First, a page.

>Here are my thoughts on this matter, which come more from philosophy than
>from game theory.

Don't be put off by the term "game theory"...that's just an intimidating
phrase for some ideas that follow from common-sense reasoning.

>I operate on the assumption that from the initial position
>neither side can force a win.

Well, that assumption might be wrong (that's why you called it an
"assumption"), which makes the rest of your analysis invalid. But you still
raise some interesting points, so I'll address those.

>This assumption may be mathematically unprovable
>but neither can it be disproved,

Not quite true. The assumption is *practically* unprovable/undisprovable...
i.e. we cannot prove/disprove it in actual practice. However, the assumption
IS theoretically (mathematically) provable/disprovable...you just don't know
how such proofs work (yet!).

>Anyways, if the starting position represents a balance (a "draw" [...]),


>than it strikes me that the game
>can only be won if someone disturbs the balance (ie, makes mistakes).

Your statement captures the essence of the "minimax" algorithm for games.
Assign the following numeric evaluations to all possible final game positions:
Black to move (in check); no legal moves (checkmate): +1
Black to move (not in check); no legal moves (stalemate): 0
White to move (not in check); no legal moves (stalemate): 0
White to move (in check); no legal moves (checkmate): -1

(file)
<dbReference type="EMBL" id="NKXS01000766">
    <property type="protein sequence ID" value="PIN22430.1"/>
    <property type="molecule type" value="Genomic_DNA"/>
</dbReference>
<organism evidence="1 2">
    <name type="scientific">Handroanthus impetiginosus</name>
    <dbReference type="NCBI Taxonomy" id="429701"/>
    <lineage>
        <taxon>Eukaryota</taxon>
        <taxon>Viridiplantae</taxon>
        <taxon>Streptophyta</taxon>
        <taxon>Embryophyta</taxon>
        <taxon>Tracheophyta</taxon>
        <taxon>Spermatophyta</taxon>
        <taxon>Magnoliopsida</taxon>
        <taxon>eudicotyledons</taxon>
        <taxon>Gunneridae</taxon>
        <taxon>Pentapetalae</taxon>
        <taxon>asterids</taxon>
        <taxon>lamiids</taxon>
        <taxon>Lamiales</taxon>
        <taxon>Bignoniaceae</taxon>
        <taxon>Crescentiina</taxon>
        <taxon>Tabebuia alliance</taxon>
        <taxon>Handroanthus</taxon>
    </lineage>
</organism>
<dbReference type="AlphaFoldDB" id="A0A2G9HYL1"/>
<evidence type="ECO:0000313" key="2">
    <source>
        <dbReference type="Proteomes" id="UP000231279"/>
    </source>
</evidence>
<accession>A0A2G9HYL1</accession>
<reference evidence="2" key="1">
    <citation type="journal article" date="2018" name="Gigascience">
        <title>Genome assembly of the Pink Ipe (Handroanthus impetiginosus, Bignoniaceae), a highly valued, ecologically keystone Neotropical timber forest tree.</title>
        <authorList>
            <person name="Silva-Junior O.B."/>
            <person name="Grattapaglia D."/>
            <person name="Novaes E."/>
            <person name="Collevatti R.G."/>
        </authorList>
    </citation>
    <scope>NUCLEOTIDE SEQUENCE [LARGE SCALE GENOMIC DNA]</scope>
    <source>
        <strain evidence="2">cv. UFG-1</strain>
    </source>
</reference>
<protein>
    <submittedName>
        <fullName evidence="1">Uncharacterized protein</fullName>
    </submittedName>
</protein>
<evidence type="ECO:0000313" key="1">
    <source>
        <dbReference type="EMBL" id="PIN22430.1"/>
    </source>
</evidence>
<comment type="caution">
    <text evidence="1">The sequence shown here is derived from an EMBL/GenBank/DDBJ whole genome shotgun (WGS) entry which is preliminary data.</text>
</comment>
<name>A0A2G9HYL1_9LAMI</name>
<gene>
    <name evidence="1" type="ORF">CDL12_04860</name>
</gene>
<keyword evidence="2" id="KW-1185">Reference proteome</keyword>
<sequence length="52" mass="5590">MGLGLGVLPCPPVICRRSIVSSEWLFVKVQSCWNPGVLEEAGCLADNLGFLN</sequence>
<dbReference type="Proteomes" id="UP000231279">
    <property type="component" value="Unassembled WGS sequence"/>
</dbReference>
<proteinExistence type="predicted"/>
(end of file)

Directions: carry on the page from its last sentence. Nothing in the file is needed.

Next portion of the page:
Unless a player makes a mistake, White will always move in such a manner
so as to reach a position with the "maximum" possible evaluation, and Black
will move so as to reach a position with the "minimum" possible evaluation.

>[...] who can say there is any theoretical upper


>limit to the number of possibilities (actual moves plus the vast horizon
>of possible variants).

But there *is* one, since "vast" does not mean "infinite"! First, there's the
"50 move rule"...if no pawn was advanced or piece captured in the last 50
moves, either player may claim a draw. With 16 pawns (which can advance
6 ranks) and 30 pieces (which can be captured), games can last at most:
(16 * 6 + 30) * 50 = 6300 moves
before the "50 move rule" can be invoked for a draw.

But even if we ignore the "50 move rule", there are only a finite number
of possible positions. With 64 squares, which can be in one of (at most)
13 states (empty or occupied by W/B * KQRBNP), there are (at most) 13 ^ 64
board configurations. For each configuration, either W/B moves next (2),
each king can/cannot castle K/Q-side ((2*2)^2), and there are (at most)
9 "en passant" states (none or file abcdefgh). So there are (at most):
(13 ^ 64) * 2 * (4 ^ 2) * 9 ~= 5.6 * 10^73 positions